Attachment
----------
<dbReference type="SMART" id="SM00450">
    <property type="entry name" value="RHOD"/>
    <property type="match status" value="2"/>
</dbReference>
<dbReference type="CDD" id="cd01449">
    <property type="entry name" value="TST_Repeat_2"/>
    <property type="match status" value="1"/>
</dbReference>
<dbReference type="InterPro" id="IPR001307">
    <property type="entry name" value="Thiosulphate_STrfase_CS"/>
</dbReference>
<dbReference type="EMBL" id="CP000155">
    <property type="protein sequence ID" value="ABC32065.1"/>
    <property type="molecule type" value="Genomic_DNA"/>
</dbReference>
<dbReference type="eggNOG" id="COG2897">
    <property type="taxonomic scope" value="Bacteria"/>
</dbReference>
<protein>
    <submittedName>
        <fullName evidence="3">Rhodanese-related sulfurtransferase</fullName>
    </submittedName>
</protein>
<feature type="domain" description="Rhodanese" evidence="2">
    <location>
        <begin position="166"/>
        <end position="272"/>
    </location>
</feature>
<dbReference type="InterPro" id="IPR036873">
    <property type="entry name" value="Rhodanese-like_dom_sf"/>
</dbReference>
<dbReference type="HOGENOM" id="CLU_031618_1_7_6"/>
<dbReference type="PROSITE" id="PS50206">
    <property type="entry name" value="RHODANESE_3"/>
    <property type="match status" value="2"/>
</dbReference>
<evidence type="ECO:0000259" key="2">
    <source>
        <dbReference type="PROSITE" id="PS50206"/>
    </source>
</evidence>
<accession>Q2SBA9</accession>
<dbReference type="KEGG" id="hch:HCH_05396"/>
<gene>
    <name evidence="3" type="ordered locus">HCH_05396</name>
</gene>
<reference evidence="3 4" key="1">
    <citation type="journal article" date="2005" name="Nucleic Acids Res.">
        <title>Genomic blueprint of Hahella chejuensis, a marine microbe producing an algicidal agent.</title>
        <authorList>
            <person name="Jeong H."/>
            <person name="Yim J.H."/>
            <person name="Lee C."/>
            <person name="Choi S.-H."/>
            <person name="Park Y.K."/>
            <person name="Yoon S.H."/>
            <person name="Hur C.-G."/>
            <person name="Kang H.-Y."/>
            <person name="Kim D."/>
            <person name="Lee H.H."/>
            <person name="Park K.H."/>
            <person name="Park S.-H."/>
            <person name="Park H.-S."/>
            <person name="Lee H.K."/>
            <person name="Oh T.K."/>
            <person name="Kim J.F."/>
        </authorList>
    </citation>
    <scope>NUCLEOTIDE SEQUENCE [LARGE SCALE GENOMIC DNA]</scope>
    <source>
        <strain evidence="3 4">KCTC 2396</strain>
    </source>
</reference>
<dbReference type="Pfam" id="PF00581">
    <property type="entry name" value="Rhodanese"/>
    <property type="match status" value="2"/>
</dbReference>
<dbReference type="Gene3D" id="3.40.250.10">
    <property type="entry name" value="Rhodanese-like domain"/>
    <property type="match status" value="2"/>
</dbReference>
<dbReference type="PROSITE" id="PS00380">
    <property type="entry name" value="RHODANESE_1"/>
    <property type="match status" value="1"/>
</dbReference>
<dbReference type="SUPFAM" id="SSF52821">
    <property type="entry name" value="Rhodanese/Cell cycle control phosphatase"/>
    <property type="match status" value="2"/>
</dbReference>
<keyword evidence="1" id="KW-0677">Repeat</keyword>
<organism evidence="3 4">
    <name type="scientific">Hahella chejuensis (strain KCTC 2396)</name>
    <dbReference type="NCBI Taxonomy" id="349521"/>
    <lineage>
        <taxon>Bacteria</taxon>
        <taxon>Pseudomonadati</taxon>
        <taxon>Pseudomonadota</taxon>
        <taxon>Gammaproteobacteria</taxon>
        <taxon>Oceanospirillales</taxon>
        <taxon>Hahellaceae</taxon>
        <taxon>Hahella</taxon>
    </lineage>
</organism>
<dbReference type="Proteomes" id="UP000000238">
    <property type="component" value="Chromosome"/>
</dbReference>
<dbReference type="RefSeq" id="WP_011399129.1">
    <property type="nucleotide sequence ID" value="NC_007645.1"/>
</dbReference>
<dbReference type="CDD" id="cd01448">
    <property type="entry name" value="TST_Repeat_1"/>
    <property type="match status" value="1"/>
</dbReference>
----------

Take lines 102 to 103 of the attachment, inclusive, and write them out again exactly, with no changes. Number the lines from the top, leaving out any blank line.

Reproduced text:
        <taxon>Hahella</taxon>
    </lineage>